Given the limited seasonal sampling and duration of this study, it is not clear whether the number of animals observed in the latter three surveys is typical. We believe the lack of sightings in the first two surveys is at least partly explained by bias in effort toward unfavorable habitat (Fig. 2a), poor sighting conditions (Table 1), and lack of accurate acoustic localizations during the preliminary stages of M3R system development at the SOAR array. It remains possible, however, that the abundance of Cuvier’s beaked whales in the Southern California Bight may fluctuate seasonally or annually in response to oceanographic factors. Studies have identified sources of both seasonal and multi-annual variation in deep-water productivity due to periodic flushing of stagnant bottom water from basins within the Southern California Bight, including the San Nicolas Basin (Berelson 1991). Both the increased flow rates at depth and the influx of oxygenated water could produce substantial variation in prey availability for beaked whales associated with these cycles, which would presumably affect the distribution and density of beaked whales in the region as well. Expanded survey coverage during additional seasons and over a period of years will be required to better define seasonal and annual variation in Cuvier’s beaked whale occurrence and identify any long-term oceanographic patterns that may correlate with changes in local abundance.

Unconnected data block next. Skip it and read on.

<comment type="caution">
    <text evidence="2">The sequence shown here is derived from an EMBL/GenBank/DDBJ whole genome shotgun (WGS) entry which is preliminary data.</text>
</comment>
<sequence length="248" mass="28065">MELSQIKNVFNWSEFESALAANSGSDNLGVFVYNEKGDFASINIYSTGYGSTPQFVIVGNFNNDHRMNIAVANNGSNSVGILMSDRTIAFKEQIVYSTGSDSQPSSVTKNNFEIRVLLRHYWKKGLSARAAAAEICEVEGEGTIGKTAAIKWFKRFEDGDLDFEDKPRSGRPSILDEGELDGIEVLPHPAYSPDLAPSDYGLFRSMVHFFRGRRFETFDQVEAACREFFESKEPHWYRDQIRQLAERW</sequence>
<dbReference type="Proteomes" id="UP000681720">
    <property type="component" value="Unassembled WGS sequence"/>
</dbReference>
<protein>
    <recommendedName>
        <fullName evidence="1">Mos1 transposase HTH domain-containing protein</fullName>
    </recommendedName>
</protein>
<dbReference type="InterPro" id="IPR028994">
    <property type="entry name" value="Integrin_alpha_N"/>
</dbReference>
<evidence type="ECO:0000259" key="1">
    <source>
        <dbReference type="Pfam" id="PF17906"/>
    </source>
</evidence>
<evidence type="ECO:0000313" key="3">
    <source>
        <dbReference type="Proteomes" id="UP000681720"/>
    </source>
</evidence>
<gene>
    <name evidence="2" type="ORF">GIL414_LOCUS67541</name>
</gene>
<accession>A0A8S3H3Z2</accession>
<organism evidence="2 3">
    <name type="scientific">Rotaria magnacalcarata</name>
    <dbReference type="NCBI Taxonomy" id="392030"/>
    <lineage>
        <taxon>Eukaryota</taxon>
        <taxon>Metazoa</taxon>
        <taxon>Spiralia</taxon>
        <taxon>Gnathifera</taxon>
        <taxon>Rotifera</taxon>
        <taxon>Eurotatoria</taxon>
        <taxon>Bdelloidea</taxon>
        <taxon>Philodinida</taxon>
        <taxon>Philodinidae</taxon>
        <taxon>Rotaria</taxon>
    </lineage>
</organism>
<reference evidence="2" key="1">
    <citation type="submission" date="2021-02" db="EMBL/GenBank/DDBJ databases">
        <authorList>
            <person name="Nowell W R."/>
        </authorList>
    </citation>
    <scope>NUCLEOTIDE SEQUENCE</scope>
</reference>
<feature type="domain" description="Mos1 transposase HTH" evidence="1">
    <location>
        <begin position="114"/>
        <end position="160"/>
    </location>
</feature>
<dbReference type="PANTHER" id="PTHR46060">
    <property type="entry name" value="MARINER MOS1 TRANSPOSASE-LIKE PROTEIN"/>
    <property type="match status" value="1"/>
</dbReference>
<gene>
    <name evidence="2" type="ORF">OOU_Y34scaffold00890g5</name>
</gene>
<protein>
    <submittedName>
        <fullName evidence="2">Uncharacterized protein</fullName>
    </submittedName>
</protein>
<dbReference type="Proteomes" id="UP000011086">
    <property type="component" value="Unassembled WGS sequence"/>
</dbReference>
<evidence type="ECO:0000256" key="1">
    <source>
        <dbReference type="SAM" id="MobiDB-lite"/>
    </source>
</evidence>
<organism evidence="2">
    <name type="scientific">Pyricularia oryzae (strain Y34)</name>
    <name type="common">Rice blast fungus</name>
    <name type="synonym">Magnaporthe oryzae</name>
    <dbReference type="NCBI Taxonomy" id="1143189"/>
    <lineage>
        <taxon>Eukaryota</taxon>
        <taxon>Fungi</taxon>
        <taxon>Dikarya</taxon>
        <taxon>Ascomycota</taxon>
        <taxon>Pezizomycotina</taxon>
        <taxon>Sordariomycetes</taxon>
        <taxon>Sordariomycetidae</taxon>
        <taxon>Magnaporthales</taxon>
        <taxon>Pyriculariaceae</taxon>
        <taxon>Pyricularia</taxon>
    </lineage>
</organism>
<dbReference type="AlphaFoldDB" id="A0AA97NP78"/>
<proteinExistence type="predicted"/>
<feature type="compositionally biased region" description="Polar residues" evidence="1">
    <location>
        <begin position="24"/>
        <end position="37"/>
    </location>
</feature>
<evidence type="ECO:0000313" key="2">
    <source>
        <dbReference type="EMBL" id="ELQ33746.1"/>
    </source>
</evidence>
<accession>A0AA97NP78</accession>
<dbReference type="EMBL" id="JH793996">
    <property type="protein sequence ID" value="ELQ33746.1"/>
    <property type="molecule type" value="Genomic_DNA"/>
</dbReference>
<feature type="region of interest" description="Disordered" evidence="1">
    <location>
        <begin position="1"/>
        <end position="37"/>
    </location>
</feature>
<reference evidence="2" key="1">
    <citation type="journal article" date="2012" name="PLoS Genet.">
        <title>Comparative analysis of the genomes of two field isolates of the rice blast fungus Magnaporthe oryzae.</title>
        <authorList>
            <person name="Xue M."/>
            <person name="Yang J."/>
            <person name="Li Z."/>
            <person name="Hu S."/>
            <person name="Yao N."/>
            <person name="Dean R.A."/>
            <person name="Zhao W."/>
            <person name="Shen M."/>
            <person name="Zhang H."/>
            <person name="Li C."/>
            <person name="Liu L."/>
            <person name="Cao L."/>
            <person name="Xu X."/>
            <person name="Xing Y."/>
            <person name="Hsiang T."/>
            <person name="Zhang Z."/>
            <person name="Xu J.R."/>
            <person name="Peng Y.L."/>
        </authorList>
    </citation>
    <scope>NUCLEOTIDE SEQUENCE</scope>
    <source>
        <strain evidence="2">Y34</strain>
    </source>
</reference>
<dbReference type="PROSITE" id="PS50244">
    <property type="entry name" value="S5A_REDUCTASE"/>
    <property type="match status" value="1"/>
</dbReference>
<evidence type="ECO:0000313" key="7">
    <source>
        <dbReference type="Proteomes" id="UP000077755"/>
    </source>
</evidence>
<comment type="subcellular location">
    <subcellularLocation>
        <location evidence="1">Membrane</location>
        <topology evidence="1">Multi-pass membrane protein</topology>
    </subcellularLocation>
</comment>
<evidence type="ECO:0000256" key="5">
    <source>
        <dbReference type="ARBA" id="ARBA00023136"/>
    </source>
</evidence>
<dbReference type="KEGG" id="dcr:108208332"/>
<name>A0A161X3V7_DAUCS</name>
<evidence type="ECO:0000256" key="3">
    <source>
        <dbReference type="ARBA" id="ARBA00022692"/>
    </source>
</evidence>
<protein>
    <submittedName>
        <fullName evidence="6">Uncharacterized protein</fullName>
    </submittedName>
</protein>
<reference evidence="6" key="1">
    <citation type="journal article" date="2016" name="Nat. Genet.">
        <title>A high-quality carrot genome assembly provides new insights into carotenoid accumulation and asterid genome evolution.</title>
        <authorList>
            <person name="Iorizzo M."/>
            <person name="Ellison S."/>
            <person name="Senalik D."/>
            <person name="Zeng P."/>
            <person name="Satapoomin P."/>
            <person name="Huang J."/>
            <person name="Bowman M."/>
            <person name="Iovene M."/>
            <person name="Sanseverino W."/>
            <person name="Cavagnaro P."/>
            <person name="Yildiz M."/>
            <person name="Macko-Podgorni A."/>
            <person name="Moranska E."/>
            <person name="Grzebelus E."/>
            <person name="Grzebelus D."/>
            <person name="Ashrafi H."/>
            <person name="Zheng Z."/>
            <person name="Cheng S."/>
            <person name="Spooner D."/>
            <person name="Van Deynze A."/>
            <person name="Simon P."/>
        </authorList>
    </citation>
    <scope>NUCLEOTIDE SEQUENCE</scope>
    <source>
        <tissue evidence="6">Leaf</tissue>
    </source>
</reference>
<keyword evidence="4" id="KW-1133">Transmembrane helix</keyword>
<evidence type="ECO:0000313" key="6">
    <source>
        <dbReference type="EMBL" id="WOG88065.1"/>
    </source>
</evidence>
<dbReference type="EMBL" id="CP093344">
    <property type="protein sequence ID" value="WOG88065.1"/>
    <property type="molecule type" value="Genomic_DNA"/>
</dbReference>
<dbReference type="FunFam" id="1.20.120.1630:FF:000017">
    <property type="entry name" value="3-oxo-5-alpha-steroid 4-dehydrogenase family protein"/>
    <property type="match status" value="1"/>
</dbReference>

Bathymetric features such as depth and slope have been significantly correlated with the occurrence of Cuvier’s beaked whales in other regions where the species has been studied (Cañadas et al. 2002; Moulins et al. 2007), although Ferguson et al. (2006) suggest that this species may occur over a broader range of habitat than more localized studies suggest. The bottom depth of sightings from all other study areas, however, has consistently averaged over 1,000 m (Cañadas et al. 2002; Claridge 2006; Ferguson et al. 2006; McSweeney et al. 2007; Moulins et al. 2007), which was also true of sightings reported here. While the degree to which slope has correlated with sightings from other areas has varied, higher densities of Cuvier’s beaked whales have been reported in areas corresponding to the lower slope of canyons or offshore continental shelf edge in some regions (Ferguson et al. 2006; Moulins et al. 2007). MacLeod and Zuur (2005) correlated the occurrence of Blainville’s beaked whales with habitat likely to accumulate prey given predominant deep-water currents in the study area. Deep circulation in the Southern California Bight is complex, variable, and not well understood; however, predominant deep water flow into basins is from the southeast, driven in part by the California Undercurrent (Lynn and Simpson, 1990). Although this current runs at much shallower depths (150–300 m) than Cuvier’s beaked whales appear to forage (>1,000 m, Aguilar Soto et al. 2006; Baird et al. 2006), this northwesterly flow could affect productivity or prey distribution where it interacts with the eastern slope of Tanner Bank and the sill extending north from it toward San Nicolas Island, which is near where the majority of sightings occurred (Fig. 2b). Without more detailed studies of deep water circulation within the region, particularly coincident with beaked whale observations, it may prove difficult to understand the effect of oceanographic factors on their distribution.